Mountain View leaders are considering renegotiating a $28 million deal to purchase a North Bayshore office property from Google that is needed for traffic improvements. The reworked deal is one in a series of real estate proposals that the City Council considered in closed session at its meeting on Tuesday, Sept. 3.
Under the original deal, the city would have acquired 1.75 acres of land that would be used to reroute Plymouth Way, curving the street slightly to the north so that it created a new four-way intersection across Shoreline Boulevard to Space Park Way. When finished, city traffic engineers believed the new intersection would greatly speed up traffic along the congested Shoreline corridor.
At the time, opponents derided the land purchase as the city essentially paying Google to fix the company's own traffic problems. Building that newly aligned roadway would require demolishing multiple offices that Google was loathe to give up, and city officials say they had to offer the company $28 million as the fair market price for the property.
Since then, all parties have reportedly agreed to rework the deal. The new proposal calls for Mountain View to purchase a smaller right-of-way. Google would keep ownership of most of the land, which would reportedly help the company prepare its master plan for developing the area. City officials say the revised plan would significantly reduce the purchase costs.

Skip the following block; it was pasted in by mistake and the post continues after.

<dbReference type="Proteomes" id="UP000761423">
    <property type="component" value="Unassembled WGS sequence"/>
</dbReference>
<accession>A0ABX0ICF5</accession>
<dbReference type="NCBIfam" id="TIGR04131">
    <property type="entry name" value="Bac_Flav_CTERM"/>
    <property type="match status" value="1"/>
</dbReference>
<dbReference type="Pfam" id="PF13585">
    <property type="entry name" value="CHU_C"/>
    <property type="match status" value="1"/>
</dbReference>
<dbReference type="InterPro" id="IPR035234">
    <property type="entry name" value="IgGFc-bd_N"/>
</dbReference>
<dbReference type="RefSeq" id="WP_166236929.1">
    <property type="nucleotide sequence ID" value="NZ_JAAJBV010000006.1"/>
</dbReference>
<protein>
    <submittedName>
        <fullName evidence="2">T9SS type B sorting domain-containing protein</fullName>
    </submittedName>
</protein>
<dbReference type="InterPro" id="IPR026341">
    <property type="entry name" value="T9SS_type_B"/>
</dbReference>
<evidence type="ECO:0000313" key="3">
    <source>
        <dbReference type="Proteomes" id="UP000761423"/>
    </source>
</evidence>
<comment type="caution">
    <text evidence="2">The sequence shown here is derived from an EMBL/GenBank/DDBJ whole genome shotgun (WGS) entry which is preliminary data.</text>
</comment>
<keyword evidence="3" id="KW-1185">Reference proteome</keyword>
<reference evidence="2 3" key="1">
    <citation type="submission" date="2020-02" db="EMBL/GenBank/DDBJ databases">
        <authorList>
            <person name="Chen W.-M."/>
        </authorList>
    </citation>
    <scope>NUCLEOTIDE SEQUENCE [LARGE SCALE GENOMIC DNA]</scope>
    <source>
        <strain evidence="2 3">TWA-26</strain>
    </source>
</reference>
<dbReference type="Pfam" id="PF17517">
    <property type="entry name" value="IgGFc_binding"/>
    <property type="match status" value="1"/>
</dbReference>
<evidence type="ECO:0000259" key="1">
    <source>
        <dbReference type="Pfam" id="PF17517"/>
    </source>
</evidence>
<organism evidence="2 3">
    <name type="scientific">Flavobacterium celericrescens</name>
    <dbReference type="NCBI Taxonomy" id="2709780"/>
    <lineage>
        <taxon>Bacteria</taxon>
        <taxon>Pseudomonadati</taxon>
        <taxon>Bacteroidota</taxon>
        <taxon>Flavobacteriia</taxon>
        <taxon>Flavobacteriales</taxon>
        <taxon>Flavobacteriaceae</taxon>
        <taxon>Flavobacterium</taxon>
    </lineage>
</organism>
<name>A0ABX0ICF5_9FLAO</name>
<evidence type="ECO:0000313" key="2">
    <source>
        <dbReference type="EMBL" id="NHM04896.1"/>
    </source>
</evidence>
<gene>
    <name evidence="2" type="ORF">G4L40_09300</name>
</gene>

Mountain View city attorney Krishan Chopra said there was no reportable action from the closed-session meeting.
In a separate closed-session item, city leaders considered the opposite action, selling a public right-of-way to a developer in the Shoreline West neighborhood. In that deal, Mountain View would sell a small cul-de-sac called Gamel Way to the Los Altos-based developer, the De Nardi Group. The developer plans to demolish 102 apartments along Gamel Way in order to build for-sale condominiums. If the city agreed to sell Gamel Way, the De Nardi Group would be able to combine it with the surrounding parcels to build a larger 118-unit housing project.
In a third agenda item regarding land, the City Council reviewed an offer from a downtown property owner to subdivide and sell a parcel to create a new pocket park. Under the proposal, the owners of 711 Calderon Ave. said they would split their property in half and move a historic house to one side of the site. When done, the site at the corner of Church Street and Calderon would have a vacant 18,000-square-foot space suitable for a small park.
At this time, city officials were being asked for general interest in the proposal, said Dennis Dremman, city real estate administrator.